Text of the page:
There is no question record labels have played a huge role in the Kenyan entertainment scene. Chebet Korir shines the spotlight on one of the greats
As we gear up for the much-anticipated Ngoma Festival that will go down tomorrow at Uhuru Gardens in Nairobi, we can’t help but reminisce on how music in Kenya has changed over the years.
Some of the biggest names will come together during the event to show off which stable between Calif Records and Ogopa Deejays had the best.
Well, as time has passed and new breeds have cropped up, we have experienced growth of different record labels and how they have revolutionalised the Kenyan sound into something new, funky and fresh compared to yesteryear.
Patrick Sampao, an entertainment strategist, who has worked with some of the big names in the local entertainment scene, says he is a firm believer that record labels have a huge role to play in the growth of the entertainment industry.
“In the past, Ogopa and Calif monopolised the industry beyond music. They had apparel that fans loved, and also had the loyalty of a bevy of artistes whom they grew from scratch. The last record label to do that was Grandpa Records.
This has been occasioned by the realisation that there are more royalties to earn if you are a record label than as an artiste. He adds that today’s artists set up record labels and produce their music under them such as Kompakt Records and Magix Enga, who are currently stealing the show.
As for Gabu, member of P Unit and director of Kompakt Records he says, “It’s a high time the industry changes as we continuously show off and showcase our ability as Kenyan producers and artistes.”
He insists that in as much as we are trying to make music that can be accepted internationally, we should keep the Kenyan original sound, which makes us stand out.
Eric Musyoka, producer at Decimal Record, says that music is generational as record label help shape an artiste. “So far, we have had a revolution of five different generations.
The first was the era of Ted Josiah in the early 90s, then came the second wave of urban sound. The third wave came with Jomino and the likes of King Kaka, Camp Mulla and the rise of Sauti Sol. The fourth and fifth generation came with the current vibe of Khaligraph Jones, Wangeci, Ethic, and the likes.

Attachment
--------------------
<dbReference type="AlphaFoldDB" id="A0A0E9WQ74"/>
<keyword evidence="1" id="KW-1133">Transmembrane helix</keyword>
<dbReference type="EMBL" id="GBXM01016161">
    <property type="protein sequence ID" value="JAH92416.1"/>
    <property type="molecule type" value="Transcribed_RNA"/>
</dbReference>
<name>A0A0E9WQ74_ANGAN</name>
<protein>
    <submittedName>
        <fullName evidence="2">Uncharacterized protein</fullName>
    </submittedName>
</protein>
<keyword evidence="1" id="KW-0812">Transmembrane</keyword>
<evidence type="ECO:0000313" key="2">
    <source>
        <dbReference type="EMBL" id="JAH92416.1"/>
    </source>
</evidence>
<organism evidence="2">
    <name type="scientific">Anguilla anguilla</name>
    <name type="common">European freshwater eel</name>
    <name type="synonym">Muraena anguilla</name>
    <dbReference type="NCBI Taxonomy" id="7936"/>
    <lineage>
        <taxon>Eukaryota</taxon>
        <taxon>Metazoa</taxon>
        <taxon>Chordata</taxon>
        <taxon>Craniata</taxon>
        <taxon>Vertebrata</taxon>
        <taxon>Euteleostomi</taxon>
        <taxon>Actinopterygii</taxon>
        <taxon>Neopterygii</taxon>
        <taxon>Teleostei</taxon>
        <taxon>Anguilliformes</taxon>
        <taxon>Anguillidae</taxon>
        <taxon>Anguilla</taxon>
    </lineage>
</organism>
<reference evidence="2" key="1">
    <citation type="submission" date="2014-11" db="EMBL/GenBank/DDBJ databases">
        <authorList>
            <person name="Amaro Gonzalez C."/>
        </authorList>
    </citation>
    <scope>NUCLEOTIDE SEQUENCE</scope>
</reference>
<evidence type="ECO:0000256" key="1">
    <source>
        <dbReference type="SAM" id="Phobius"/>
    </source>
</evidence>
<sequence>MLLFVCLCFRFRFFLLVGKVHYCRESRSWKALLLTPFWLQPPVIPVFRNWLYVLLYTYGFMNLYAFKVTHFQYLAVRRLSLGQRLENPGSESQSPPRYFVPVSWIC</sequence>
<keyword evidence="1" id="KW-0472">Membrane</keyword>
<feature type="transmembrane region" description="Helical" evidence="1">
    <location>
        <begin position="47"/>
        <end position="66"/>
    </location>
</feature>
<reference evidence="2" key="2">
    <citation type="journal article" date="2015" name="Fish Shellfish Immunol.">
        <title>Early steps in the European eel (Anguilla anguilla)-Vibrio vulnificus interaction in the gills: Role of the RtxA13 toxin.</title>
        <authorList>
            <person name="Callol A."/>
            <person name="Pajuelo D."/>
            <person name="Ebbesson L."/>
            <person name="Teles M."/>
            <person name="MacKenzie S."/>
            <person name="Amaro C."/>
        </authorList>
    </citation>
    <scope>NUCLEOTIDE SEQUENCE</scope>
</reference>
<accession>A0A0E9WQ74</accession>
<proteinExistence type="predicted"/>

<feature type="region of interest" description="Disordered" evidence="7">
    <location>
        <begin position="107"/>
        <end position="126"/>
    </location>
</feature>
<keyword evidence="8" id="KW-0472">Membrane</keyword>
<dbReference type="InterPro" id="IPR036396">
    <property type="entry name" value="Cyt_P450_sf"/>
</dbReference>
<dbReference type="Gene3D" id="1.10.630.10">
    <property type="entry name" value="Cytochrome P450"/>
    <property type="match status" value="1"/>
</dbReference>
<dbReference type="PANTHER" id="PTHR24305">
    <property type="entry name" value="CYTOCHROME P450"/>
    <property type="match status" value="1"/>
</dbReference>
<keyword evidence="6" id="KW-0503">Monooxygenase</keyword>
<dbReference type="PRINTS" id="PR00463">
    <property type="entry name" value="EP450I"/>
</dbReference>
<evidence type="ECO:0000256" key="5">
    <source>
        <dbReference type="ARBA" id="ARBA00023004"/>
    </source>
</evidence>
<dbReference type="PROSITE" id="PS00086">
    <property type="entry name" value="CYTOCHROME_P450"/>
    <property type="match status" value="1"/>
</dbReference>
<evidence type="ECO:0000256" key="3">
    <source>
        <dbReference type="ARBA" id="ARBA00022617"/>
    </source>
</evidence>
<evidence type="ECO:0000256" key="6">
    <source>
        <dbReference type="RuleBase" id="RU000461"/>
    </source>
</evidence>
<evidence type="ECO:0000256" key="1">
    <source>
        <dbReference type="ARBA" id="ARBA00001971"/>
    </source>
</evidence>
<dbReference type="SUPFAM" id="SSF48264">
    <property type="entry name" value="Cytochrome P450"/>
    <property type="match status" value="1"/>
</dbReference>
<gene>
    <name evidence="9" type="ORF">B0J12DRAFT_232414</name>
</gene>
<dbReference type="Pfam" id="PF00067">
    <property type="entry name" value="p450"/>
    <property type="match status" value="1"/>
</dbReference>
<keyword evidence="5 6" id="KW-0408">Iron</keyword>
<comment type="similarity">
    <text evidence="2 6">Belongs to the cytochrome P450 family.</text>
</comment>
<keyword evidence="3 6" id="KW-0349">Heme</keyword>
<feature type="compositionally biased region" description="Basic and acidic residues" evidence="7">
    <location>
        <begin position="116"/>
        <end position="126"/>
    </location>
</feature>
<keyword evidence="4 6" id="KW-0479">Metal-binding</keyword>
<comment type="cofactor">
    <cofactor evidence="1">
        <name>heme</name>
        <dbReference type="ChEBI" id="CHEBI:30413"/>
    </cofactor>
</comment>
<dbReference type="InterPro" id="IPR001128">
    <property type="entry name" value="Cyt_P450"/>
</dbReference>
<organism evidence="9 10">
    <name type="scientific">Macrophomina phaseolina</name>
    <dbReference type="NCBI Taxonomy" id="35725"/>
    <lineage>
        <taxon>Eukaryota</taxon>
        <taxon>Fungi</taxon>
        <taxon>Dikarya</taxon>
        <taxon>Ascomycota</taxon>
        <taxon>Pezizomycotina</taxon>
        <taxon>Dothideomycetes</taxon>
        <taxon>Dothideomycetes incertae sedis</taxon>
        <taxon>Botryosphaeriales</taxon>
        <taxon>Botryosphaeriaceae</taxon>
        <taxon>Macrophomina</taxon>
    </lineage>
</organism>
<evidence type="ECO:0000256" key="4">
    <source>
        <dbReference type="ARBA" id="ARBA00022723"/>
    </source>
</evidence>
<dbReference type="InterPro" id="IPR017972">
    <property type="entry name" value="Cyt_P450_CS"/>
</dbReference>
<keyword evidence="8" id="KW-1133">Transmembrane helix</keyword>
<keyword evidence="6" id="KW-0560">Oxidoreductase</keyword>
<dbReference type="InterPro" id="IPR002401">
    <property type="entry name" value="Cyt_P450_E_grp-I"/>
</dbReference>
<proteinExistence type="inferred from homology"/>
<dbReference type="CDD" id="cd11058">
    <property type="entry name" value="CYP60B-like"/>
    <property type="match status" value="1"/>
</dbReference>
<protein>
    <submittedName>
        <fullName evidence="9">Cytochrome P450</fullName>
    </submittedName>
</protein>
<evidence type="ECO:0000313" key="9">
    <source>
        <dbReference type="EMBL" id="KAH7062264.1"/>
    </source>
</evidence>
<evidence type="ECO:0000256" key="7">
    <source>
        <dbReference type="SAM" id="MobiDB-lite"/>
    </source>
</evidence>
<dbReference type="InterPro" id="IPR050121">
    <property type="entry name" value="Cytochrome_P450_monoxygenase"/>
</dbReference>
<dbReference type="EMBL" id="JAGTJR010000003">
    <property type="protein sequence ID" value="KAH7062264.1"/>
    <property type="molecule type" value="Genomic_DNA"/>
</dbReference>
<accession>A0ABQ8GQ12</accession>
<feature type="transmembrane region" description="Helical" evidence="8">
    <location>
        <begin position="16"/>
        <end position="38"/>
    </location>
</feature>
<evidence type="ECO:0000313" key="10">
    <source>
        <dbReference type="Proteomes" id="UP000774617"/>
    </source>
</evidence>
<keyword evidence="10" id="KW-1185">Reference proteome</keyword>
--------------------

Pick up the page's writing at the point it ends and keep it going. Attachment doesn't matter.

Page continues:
That can easily tell you how music has evolved and how various record labels have played a big role,” Musyoka says. He adds that each sound can only last for eight to 12 years as artistes adjust to a different sound.
No musician, he says, can last until the end and that’s why the likes of Ngoma Festival are capitalising on the nostalgia of that era, which is good.
However, some artistes such as KRG The Don, who is a dancehall artiste and also director and CEO of Fast Cash Records, argues that artistes back then used to rely on producers who were not professionals and that’s why a song could be recorded and released after a year of back-and-forth with the record label.
“As an owner of a record label, producers and artistes now have the freedom of discussing the best kind of sound that can go well with the lyrics, which did not happen back in the days as producers were bullies.
You would go with your lyrics, but you’d beforced to work with what they feel is the best suit for them and not for the song.”
The gospel industry has also experienced its own face of music as various artistes have now upped their sound to trendy and catchy. “Gospel music back then was pioneered by the likes of Angela Chibalonza, Makoma, various choirs and many more.
Now we are seeing artistes embracing the Afrobeat style and realising an incredible and catchy song,” intimates Jacky B, who is one of Kenya’s leading gospel producers.
He adds that currently, Kenya is producing the biggest sound in the gospel scene as many are trying to replica that sound.